The Mre11-Rad50 nuclease-ATPase is an evolutionarily conserved multifunctional DNA double-strand break (DSB) repair factor. Mre11-Rad50's mechanism in the processing, tethering, and signaling of DSBs is unclear, in part because we lack a structural framework for its interaction with DNA in different functional states. We determined the crystal structure of Thermotoga maritima Rad50NBD (nucleotide-binding domain) in complex with Mre11HLH (helix-loop-helix domain), AMPPNP, and double-stranded DNA. DNA binds between both coiled-coil domains of the Rad50 dimer with main interactions to a strand-loop-helix motif on the NBD. Our analysis suggests that this motif on Rad50 does not directly recognize DNA ends and binds internal sites on DNA. Functional studies reveal that DNA binding to Rad50 is not critical for DNA double-strand break repair but is important for telomere maintenance. In summary, we provide a structural framework for DNA binding to Rad50 in the ATP-bound state. Synopsis The SMC protein Rad50 is a key subunit of the MRN complex, a repair factor involved in processing and tethering DNA double-strand breaks. First structural insights into its interaction with DNA show that such binding is important for some but not other functions of the MRN complex. Thermotoga maritima Rad50 in complex with dsDNA offers the first crystal structure view of DNA binding by an SMC protein. dsDNA binds to a strand-loop-helix motif on the Rad50 nucleotide-binding domain. DNA binds between the coiled-coil domains of the ATP-bound dimer of Rad50. The strand-loop-helix motif does not directly recognize DNA ends, but rather binds a DNA duplex internally. In yeast, DNA binding to the strand-loop-helix motif is important for MRN complex function in telomere maintenance but not in DNA double-strand break repair. The first structural insight into DNA binding by an SMC protein reveals the importance of Rad50-DNA interaction for some but not other functions of the MRN complex. © 2014 The Authors. Source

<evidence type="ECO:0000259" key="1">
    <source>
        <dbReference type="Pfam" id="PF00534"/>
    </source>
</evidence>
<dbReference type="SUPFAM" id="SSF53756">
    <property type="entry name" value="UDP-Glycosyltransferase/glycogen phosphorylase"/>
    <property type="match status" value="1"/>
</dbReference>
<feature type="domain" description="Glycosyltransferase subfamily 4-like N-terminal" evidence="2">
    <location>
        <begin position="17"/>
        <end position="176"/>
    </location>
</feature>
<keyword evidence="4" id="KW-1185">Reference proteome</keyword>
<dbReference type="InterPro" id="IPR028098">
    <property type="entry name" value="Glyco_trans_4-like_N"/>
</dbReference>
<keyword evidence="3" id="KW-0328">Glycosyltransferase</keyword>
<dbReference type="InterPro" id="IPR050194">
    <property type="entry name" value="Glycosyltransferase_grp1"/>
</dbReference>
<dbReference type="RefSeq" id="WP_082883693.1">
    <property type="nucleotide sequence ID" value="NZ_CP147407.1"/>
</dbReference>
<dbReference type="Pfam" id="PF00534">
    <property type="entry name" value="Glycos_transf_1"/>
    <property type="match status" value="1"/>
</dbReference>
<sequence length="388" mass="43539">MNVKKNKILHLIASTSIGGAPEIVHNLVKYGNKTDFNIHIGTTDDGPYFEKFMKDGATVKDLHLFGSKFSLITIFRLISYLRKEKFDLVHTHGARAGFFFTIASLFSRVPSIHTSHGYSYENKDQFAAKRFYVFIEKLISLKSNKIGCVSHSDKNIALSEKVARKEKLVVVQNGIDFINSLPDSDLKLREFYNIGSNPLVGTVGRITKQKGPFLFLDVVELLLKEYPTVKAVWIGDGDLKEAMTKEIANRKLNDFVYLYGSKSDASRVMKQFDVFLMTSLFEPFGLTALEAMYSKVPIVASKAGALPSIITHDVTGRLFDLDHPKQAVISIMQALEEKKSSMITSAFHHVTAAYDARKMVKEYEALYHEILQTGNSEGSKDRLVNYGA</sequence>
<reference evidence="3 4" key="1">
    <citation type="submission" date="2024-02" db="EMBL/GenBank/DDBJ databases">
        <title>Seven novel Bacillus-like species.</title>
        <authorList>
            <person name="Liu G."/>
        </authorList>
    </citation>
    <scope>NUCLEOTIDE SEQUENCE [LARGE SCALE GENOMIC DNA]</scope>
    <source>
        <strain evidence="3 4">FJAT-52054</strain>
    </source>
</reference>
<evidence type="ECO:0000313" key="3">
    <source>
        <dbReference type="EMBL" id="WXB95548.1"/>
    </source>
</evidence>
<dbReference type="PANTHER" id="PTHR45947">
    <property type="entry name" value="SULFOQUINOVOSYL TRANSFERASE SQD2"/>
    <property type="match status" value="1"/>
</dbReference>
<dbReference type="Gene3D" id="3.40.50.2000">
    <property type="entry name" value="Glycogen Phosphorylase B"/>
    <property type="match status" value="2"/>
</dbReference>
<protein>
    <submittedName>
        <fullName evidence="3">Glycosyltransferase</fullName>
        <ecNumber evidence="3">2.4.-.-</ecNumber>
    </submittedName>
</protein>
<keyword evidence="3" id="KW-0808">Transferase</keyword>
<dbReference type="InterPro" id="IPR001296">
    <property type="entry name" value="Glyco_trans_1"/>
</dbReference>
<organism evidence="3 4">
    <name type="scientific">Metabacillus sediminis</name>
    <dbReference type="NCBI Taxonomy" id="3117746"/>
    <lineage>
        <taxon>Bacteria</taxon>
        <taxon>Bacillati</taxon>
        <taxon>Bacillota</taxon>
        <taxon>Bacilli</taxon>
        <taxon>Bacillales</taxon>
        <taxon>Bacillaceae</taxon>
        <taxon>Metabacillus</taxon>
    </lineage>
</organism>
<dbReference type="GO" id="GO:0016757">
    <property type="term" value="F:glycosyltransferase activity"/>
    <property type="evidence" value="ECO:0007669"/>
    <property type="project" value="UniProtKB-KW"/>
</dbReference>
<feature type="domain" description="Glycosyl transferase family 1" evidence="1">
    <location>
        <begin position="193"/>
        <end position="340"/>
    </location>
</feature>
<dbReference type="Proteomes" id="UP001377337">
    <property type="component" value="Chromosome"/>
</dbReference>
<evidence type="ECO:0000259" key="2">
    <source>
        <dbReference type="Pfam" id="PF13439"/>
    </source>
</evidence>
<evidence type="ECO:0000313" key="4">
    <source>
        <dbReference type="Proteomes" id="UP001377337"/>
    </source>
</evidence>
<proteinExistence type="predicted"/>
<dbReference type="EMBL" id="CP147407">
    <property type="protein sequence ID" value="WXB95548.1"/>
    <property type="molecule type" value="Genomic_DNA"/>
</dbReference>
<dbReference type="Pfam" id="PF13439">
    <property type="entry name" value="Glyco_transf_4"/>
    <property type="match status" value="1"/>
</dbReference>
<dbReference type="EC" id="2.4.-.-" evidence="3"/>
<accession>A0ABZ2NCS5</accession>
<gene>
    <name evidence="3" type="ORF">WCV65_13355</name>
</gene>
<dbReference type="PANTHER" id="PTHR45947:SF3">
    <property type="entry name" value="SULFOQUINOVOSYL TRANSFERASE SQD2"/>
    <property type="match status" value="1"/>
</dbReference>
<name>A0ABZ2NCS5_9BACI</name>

Marx H.,TU Munich | Lemeer S.,TU Munich | Schliep J.E.,TU Munich | Matheron L.,University Utrecht | And 10 more authors.
Nature Biotechnology | Year: 2013

We present a peptide library and data resource of >100,000 synthetic, unmodified peptides and their phosphorylated counterparts with known sequences and phosphorylation sites. Analysis of the library by mass spectrometry yielded a data set that we used to evaluate the merits of different search engines (Mascot and Andromeda) and fragmentation methods (beam-type collision-induced dissociation (HCD) and electron transfer dissociation (ETD)) for peptide identification. We also compared the sensitivities and accuracies of phosphorylation-site localization tools (Mascot Delta Score, PTM score and phosphoRS), and we characterized the chromatographic behavior of peptides in the library. We found that HCD identified more peptides and phosphopeptides than did ETD, that phosphopeptides generally eluted later from reversed-phase columns and were easier to identify than unmodified peptides and that current computational tools for proteomics can still be substantially improved. These peptides and spectra will facilitate the development, evaluation and improvement of experimental and computational proteomic strategies, such as separation techniques and the prediction of retention times and fragmentation patterns. © 2013 Nature America, Inc. All rights reserved. Source

Discover hidden collaborations